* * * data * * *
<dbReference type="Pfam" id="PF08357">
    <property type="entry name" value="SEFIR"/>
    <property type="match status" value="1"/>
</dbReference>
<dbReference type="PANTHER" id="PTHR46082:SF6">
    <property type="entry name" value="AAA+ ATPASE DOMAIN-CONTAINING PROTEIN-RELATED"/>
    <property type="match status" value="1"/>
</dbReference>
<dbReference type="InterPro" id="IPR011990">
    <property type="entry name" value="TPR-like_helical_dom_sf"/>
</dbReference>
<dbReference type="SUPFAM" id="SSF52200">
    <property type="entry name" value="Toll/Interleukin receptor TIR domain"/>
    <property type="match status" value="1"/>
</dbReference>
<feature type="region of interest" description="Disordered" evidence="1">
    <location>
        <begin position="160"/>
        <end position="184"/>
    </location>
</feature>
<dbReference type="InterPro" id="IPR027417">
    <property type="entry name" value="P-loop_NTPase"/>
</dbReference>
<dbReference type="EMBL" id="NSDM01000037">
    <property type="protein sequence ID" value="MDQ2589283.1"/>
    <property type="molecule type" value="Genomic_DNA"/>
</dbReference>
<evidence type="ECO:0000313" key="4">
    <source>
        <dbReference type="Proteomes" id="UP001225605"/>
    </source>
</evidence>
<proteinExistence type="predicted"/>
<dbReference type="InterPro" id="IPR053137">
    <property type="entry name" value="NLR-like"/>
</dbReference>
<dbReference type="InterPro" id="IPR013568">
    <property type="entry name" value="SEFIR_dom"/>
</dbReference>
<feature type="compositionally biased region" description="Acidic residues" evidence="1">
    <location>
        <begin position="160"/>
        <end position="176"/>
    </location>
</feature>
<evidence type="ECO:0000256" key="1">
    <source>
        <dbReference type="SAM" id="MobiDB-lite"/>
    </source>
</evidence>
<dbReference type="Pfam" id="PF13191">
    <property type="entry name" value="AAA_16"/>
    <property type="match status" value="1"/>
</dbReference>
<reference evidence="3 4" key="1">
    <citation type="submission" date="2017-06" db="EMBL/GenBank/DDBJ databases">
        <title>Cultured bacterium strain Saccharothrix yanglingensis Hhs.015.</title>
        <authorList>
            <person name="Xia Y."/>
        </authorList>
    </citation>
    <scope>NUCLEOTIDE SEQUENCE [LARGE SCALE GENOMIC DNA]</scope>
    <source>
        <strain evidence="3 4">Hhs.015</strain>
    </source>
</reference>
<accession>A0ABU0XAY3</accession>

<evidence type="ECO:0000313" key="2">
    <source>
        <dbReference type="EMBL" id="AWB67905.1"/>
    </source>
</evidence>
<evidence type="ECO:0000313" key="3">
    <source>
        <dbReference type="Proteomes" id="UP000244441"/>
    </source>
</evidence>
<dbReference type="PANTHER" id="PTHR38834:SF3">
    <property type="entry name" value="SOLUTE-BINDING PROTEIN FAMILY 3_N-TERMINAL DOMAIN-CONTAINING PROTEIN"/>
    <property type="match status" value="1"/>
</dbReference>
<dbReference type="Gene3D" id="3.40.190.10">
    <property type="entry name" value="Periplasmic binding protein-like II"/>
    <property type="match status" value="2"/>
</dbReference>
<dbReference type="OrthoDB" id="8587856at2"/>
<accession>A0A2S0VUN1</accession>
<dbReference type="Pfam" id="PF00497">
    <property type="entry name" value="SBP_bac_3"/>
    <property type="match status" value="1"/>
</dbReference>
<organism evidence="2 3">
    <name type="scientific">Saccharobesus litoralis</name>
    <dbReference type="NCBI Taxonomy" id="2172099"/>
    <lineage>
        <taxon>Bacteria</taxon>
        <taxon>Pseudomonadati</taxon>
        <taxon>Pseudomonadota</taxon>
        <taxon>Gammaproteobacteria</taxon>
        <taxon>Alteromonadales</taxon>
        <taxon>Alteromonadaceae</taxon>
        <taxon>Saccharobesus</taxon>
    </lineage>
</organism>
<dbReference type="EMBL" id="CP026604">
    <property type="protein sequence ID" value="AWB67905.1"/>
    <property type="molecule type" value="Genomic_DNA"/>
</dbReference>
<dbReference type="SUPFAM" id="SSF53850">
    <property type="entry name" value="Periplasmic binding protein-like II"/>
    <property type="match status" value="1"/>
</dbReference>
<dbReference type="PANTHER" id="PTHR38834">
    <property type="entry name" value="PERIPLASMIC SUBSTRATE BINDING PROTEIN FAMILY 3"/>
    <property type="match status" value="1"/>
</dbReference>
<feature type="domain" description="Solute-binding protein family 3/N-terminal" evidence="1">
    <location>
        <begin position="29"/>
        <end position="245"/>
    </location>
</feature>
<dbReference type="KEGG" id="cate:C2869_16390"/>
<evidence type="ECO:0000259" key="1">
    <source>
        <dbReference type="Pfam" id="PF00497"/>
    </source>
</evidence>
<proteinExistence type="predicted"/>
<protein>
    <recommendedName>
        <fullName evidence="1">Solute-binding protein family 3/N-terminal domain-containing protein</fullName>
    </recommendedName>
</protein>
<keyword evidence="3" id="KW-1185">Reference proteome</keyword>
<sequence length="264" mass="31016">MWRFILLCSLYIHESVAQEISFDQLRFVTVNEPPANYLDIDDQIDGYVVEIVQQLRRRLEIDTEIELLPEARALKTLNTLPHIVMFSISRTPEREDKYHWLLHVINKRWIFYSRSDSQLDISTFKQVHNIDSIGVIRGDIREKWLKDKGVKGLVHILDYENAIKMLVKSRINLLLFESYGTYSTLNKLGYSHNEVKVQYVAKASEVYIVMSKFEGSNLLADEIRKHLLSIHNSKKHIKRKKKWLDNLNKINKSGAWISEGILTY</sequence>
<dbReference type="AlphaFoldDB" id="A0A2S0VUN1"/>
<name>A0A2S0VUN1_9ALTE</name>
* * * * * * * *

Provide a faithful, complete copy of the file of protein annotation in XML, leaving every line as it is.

<dbReference type="Pfam" id="PF08357">
    <property type="entry name" value="SEFIR"/>
    <property type="match status" value="1"/>
</dbReference>
<dbReference type="PANTHER" id="PTHR46082:SF6">
    <property type="entry name" value="AAA+ ATPASE DOMAIN-CONTAINING PROTEIN-RELATED"/>
    <property type="match status" value="1"/>
</dbReference>
<dbReference type="InterPro" id="IPR011990">
    <property type="entry name" value="TPR-like_helical_dom_sf"/>
</dbReference>
<dbReference type="SUPFAM" id="SSF52200">
    <property type="entry name" value="Toll/Interleukin receptor TIR domain"/>
    <property type="match status" value="1"/>
</dbReference>
<feature type="region of interest" description="Disordered" evidence="1">
    <location>
        <begin position="160"/>
        <end position="184"/>
    </location>
</feature>
<dbReference type="InterPro" id="IPR027417">
    <property type="entry name" value="P-loop_NTPase"/>
</dbReference>
<dbReference type="EMBL" id="NSDM01000037">
    <property type="protein sequence ID" value="MDQ2589283.1"/>
    <property type="molecule type" value="Genomic_DNA"/>
</dbReference>
<evidence type="ECO:0000313" key="4">
    <source>
        <dbReference type="Proteomes" id="UP001225605"/>
    </source>
</evidence>
<proteinExistence type="predicted"/>
<dbReference type="InterPro" id="IPR053137">
    <property type="entry name" value="NLR-like"/>
</dbReference>
<dbReference type="InterPro" id="IPR013568">
    <property type="entry name" value="SEFIR_dom"/>
</dbReference>
<feature type="compositionally biased region" description="Acidic residues" evidence="1">
    <location>
        <begin position="160"/>
        <end position="176"/>
    </location>
</feature>
<evidence type="ECO:0000256" key="1">
    <source>
        <dbReference type="SAM" id="MobiDB-lite"/>
    </source>
</evidence>
<dbReference type="Pfam" id="PF13191">
    <property type="entry name" value="AAA_16"/>
    <property type="match status" value="1"/>
</dbReference>
<reference evidence="3 4" key="1">
    <citation type="submission" date="2017-06" db="EMBL/GenBank/DDBJ databases">
        <title>Cultured bacterium strain Saccharothrix yanglingensis Hhs.015.</title>
        <authorList>
            <person name="Xia Y."/>
        </authorList>
    </citation>
    <scope>NUCLEOTIDE SEQUENCE [LARGE SCALE GENOMIC DNA]</scope>
    <source>
        <strain evidence="3 4">Hhs.015</strain>
    </source>
</reference>
<accession>A0ABU0XAY3</accession>

<evidence type="ECO:0000313" key="2">
    <source>
        <dbReference type="EMBL" id="AWB67905.1"/>
    </source>
</evidence>
<evidence type="ECO:0000313" key="3">
    <source>
        <dbReference type="Proteomes" id="UP000244441"/>
    </source>
</evidence>
<dbReference type="PANTHER" id="PTHR38834:SF3">
    <property type="entry name" value="SOLUTE-BINDING PROTEIN FAMILY 3_N-TERMINAL DOMAIN-CONTAINING PROTEIN"/>
    <property type="match status" value="1"/>
</dbReference>
<dbReference type="Gene3D" id="3.40.190.10">
    <property type="entry name" value="Periplasmic binding protein-like II"/>
    <property type="match status" value="2"/>
</dbReference>
<dbReference type="OrthoDB" id="8587856at2"/>
<accession>A0A2S0VUN1</accession>
<dbReference type="Pfam" id="PF00497">
    <property type="entry name" value="SBP_bac_3"/>
    <property type="match status" value="1"/>
</dbReference>
<organism evidence="2 3">
    <name type="scientific">Saccharobesus litoralis</name>
    <dbReference type="NCBI Taxonomy" id="2172099"/>
    <lineage>
        <taxon>Bacteria</taxon>
        <taxon>Pseudomonadati</taxon>
        <taxon>Pseudomonadota</taxon>
        <taxon>Gammaproteobacteria</taxon>
        <taxon>Alteromonadales</taxon>
        <taxon>Alteromonadaceae</taxon>
        <taxon>Saccharobesus</taxon>
    </lineage>
</organism>
<dbReference type="EMBL" id="CP026604">
    <property type="protein sequence ID" value="AWB67905.1"/>
    <property type="molecule type" value="Genomic_DNA"/>
</dbReference>
<dbReference type="SUPFAM" id="SSF53850">
    <property type="entry name" value="Periplasmic binding protein-like II"/>
    <property type="match status" value="1"/>
</dbReference>
<dbReference type="PANTHER" id="PTHR38834">
    <property type="entry name" value="PERIPLASMIC SUBSTRATE BINDING PROTEIN FAMILY 3"/>
    <property type="match status" value="1"/>
</dbReference>
<feature type="domain" description="Solute-binding protein family 3/N-terminal" evidence="1">
    <location>
        <begin position="29"/>
        <end position="245"/>
    </location>
</feature>
<dbReference type="KEGG" id="cate:C2869_16390"/>
<evidence type="ECO:0000259" key="1">
    <source>
        <dbReference type="Pfam" id="PF00497"/>
    </source>
</evidence>
<proteinExistence type="predicted"/>
<protein>
    <recommendedName>
        <fullName evidence="1">Solute-binding protein family 3/N-terminal domain-containing protein</fullName>
    </recommendedName>
</protein>
<keyword evidence="3" id="KW-1185">Reference proteome</keyword>
<sequence length="264" mass="31016">MWRFILLCSLYIHESVAQEISFDQLRFVTVNEPPANYLDIDDQIDGYVVEIVQQLRRRLEIDTEIELLPEARALKTLNTLPHIVMFSISRTPEREDKYHWLLHVINKRWIFYSRSDSQLDISTFKQVHNIDSIGVIRGDIREKWLKDKGVKGLVHILDYENAIKMLVKSRINLLLFESYGTYSTLNKLGYSHNEVKVQYVAKASEVYIVMSKFEGSNLLADEIRKHLLSIHNSKKHIKRKKKWLDNLNKINKSGAWISEGILTY</sequence>
<dbReference type="AlphaFoldDB" id="A0A2S0VUN1"/>
<name>A0A2S0VUN1_9ALTE</name>